­New Battery Design Helps Developing Countries Go Green

Ally Winning, European Editor, PSD


Researchers from Linköping University, Sweden have designed a cheap battery that is made from zinc and lignin that can be used over 8000 times

Thor Balkhed

The new zinc-lignin battery is stable, as it can be used over 8000 cycles while maintaining about 80% of its performance.


Stopping the rise of global temperatures is a problem for the whole world. Often times it is developing countries that need that help the most because of a lack of funding, while developed countries can afford the changeover to more sustainable green energy. It should be easier for developing countries to change, as many of them are situated in the warmest areas of the world, and solar power has been dropping considerably in cost. However, even though solar panels are now comparatively cheap, it is still hard for them to wean themselves off fossil fuels. Part of the reason is that countries near the equator lose sunlight early in the evening, which in many places is just about the time that demand for energy peaks. As in other places, storage would have fill gaps in renewable generation, but storage tends to be as expensive, if not more so, than solar panels. In cases like these, cheap battery technology is required, and preferably technology that has the ability to last a very long time.


A team of researchers from Linköping University, Sweden has been working on developing storage that is cheap enough and has the longevity needed for developing countries. The researchers have designed a battery that is made from zinc and lignin that can be used over 8000 times. The results of the research have just been published in the journal Energy & Environmental Materials.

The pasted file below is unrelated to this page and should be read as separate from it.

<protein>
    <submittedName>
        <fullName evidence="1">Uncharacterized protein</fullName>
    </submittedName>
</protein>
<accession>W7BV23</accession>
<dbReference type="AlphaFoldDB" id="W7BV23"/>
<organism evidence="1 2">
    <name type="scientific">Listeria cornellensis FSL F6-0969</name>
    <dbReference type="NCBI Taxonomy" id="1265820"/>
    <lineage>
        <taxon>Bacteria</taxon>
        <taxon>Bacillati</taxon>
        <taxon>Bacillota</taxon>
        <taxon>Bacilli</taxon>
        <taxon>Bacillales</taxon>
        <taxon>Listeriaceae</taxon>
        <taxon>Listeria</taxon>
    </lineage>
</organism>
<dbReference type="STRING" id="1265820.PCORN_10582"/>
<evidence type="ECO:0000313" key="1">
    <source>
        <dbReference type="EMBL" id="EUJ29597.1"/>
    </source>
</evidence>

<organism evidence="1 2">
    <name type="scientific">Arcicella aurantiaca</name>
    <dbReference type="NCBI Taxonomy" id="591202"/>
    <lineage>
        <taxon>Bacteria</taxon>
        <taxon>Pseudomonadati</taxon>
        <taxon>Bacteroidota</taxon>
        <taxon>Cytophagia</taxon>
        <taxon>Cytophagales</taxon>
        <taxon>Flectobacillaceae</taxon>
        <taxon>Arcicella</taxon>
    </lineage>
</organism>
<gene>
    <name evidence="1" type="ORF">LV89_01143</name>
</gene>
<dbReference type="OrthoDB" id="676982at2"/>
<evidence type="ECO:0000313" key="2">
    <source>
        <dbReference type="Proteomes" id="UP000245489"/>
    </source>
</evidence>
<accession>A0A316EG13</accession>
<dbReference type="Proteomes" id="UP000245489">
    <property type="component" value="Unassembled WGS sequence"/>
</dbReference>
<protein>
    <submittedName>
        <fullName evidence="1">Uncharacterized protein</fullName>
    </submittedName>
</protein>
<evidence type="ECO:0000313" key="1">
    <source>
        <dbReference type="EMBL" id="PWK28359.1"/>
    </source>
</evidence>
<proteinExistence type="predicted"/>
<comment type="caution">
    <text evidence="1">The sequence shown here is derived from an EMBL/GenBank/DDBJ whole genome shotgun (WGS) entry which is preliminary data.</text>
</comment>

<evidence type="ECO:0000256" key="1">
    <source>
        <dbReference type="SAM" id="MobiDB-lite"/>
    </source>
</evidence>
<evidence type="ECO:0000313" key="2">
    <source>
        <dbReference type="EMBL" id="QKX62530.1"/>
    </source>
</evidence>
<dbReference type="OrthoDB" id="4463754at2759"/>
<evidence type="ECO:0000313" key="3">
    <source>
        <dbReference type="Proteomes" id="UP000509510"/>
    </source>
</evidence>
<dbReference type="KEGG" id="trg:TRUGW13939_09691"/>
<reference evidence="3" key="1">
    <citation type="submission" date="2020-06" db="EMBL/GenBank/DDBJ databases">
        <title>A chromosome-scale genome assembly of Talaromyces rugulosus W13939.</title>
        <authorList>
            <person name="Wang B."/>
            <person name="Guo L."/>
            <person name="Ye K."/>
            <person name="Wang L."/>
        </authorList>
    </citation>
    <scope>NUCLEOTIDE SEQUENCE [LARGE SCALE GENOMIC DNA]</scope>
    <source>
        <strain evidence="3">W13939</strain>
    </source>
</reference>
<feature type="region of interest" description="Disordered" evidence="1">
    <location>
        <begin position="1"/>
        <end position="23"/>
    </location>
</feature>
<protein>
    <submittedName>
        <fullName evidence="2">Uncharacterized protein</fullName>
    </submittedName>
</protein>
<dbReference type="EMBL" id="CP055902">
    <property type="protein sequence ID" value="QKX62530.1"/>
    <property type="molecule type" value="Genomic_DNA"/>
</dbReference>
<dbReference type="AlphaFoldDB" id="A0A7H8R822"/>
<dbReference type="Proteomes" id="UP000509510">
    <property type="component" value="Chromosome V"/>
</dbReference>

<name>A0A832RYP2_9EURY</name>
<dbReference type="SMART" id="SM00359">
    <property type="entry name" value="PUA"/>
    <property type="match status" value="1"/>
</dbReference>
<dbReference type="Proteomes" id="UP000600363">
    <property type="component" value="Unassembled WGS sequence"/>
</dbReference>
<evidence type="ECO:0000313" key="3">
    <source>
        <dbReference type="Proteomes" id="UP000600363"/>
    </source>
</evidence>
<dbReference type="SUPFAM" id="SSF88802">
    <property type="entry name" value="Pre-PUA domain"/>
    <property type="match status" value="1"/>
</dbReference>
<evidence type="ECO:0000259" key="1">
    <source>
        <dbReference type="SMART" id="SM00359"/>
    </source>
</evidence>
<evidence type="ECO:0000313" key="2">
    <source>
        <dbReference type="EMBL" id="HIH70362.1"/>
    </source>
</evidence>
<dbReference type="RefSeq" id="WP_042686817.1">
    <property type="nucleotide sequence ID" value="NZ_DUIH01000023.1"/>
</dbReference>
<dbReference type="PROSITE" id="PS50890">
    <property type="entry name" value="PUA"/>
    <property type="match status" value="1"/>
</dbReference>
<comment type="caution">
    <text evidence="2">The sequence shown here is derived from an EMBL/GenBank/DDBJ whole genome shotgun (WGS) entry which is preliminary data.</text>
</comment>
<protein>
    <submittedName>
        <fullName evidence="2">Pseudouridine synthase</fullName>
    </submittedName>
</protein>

“Solar panels have become relatively inexpensive, and many people in low-income countries have adopted them. However, near the equator, the sun sets at around 6 PM, leaving households and businesses without electricity. The hope is that this battery technology, even with lower performance than expensive Li-ion batteries, will eventually offer a solution for these situations,” says Reverant Crispin, professor of organic electronics at Linköping University.


The professor’s research group at the Laboratory of Organic Electronics, together with partners from Karlstad University and Chalmers, have developed the new battery using two cost-effective and environmentally friendly materials. In terms of energy density, it is comparable to lead-acid batteries, but without using toxic lead. The battery can be charged and discharged over 8000 times while maintaining around 80% of its original performance. Additionally, it can hold its charge for around a week, while other zinc-based batteries tend to discharge in only a few hours.


Traditional zinc batteries also have poor durability due to the metal reacting with the water in the electrolyte, which, in turn, leads to hydrogen gas generation and dendritic growth of the zinc, which renders the battery essentially unusable. Potassium polyacrylate based water-in-polymer salt electrolyte (WiPSE) is used to stabilize the battery. The researchers at Linköping have now demonstrated WiPSE used in a battery made from zinc and lignin provides very high stability.


“Both zinc and lignin are very cheap, and the battery is easily recyclable. If you calculate the cost per usage cycle, it becomes an extremely cheap battery compared to lithium-ion batteries,” says Ziyauddin Khana researcher at the Laboratory of Organic Electronics at LiU.


Currently, the batteries developed in the lab are small. However, the researchers believe that they can create large batteries, roughly the size of a car battery, thanks to the abundance of both lignin and zinc at low cost. However, mass production would require external assistance.